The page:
I’ll admit that it has been years, if not decades, since I planted cabbage and broccoli in my vegetable garden.
When I tried to grow them back in the day, it never failed that within weeks of planting, the pretty white cabbage butterflies would find my plants, lay their eggs and then their larvae, little green worms, commenced to consume my crops.
Oh the unsightly mess. I do not use pesticides in my vegetable garden so that was never an option to control them.
I knew I could cover them with white cloth to keep the butterflies from laying their eggs, but I just don’t like that look in my vegetable garden.
So why have I decided to grow cabbage and broccoli again?
Because I refuse to let “them” win. I don’t have many new tricks up my gardening sleeve other than to be more watchful for the eggs which the butterflies will lay on the underside of the lower leaves. I am also trying a technique of placing a small tube of cardboard, cut from a paper towel roll, around the base of each plant. This may or may not keep the butterflies from laying their eggs.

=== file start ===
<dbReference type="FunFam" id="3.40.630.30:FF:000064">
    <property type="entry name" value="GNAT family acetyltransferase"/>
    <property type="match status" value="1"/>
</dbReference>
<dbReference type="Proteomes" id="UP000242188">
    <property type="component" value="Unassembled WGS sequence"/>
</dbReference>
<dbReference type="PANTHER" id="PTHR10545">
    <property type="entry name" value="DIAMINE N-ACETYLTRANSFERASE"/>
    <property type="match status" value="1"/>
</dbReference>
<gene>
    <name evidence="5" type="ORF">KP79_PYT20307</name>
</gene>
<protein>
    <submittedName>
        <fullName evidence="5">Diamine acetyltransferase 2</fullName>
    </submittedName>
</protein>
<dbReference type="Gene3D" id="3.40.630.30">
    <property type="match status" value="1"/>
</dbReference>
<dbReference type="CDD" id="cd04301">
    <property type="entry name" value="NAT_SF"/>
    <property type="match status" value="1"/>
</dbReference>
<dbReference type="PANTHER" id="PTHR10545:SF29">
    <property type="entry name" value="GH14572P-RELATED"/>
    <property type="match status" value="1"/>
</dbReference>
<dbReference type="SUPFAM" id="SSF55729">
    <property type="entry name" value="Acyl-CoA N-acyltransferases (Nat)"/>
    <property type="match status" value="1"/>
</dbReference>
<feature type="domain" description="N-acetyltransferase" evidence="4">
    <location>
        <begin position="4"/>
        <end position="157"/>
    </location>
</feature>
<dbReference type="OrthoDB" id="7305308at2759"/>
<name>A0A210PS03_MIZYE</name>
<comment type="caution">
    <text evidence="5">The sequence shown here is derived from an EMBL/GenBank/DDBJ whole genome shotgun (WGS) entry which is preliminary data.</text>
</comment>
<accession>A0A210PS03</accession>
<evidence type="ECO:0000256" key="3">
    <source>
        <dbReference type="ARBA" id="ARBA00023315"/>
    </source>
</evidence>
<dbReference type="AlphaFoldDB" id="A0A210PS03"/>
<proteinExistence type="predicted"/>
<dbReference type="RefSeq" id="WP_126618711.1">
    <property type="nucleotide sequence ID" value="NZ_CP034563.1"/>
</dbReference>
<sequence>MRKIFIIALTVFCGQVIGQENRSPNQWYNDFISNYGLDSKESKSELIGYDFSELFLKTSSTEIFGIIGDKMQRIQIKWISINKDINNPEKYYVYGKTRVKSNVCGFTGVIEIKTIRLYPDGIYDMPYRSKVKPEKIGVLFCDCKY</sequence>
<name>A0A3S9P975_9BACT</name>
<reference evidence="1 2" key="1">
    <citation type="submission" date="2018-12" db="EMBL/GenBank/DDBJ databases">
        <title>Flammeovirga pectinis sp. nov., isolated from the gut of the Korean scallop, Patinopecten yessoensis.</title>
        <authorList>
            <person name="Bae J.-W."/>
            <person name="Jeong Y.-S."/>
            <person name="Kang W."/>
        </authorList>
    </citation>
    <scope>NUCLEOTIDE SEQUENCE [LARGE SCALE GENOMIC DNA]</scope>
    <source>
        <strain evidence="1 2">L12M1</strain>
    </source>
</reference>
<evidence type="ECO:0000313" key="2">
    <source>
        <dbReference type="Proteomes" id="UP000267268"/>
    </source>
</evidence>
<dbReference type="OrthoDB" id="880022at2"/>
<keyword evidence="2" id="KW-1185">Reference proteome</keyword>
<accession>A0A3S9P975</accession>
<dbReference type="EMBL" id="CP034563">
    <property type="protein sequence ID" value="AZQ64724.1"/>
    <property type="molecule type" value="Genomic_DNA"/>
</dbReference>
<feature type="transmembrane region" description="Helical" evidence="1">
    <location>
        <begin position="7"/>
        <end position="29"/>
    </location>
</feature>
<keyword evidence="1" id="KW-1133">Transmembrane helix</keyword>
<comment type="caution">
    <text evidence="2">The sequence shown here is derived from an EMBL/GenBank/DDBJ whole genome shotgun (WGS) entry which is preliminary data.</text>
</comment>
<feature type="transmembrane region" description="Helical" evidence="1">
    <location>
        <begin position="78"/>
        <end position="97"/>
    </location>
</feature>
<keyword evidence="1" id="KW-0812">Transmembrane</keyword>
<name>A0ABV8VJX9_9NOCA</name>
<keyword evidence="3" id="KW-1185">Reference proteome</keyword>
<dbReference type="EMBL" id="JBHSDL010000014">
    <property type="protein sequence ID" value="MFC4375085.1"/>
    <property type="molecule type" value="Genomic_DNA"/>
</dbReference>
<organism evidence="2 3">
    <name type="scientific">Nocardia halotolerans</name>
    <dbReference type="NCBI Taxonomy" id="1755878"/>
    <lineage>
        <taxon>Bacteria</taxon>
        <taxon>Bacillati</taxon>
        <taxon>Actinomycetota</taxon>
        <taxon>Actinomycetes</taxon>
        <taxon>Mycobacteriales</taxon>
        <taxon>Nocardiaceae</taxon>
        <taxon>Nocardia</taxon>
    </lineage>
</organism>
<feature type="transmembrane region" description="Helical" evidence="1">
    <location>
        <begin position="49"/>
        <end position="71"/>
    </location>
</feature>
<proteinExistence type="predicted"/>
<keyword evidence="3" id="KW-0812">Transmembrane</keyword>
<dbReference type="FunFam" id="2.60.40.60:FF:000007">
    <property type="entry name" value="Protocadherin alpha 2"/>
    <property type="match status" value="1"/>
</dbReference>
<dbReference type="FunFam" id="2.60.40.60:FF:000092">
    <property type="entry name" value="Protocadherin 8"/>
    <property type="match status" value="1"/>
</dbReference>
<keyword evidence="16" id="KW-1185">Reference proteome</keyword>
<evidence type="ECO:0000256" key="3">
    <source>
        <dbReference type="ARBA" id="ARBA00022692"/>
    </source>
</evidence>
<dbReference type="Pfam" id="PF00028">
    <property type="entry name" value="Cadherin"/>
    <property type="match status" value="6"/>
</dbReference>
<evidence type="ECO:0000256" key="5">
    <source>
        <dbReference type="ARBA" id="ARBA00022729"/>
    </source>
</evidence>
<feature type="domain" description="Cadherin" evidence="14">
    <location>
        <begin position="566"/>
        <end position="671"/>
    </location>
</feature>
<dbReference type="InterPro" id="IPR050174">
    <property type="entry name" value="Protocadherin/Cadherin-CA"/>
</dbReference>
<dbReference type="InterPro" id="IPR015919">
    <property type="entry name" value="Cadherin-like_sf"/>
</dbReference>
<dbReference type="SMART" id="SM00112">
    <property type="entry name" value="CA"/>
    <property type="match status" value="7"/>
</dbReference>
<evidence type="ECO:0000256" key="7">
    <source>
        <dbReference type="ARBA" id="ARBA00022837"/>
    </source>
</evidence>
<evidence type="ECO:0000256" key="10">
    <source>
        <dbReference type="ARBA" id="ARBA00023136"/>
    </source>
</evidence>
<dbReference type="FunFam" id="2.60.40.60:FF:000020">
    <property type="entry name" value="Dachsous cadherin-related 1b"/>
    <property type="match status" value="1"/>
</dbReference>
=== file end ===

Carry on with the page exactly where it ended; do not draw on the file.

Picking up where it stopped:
And I interplanted the cabbage and brocolli amongst some tulips I planted at the end of each raised bed.
I would show more of the beds with the tulips in bloom because it is pretty, but the weeds. The weeds! So unsightly. They ruin the view. I am going committed to weeding them out before Easter.
I don’t know if the interplanting will hide the cabbage and broccoli plants from the butterflies. But it is a good place to plant them. As the tulips die back, theoretically, the cabbage and broccoli will get bigger, and hide the dying tulip foliage.
We’ll see how it all works out.
In the meantime, I planted out my fourth flat of alyssum yesterday. I don’t know why this spring I am so in love with these little blooms.
It could be their scent. It could be the anticipation of all the pollinators they will attract. It could be that I like the look they give the vegetable garden, spilling out over the edge of the raised beds.
Well, it will be a good look once I do some serious weeding.
I’ll report back in a few weeks on the progress of my cabbage and broccoli, and my other crops already planted including peas, lettuce, spinach, onion sets, radishes, kale, and Swiss chard. Plus the weeding.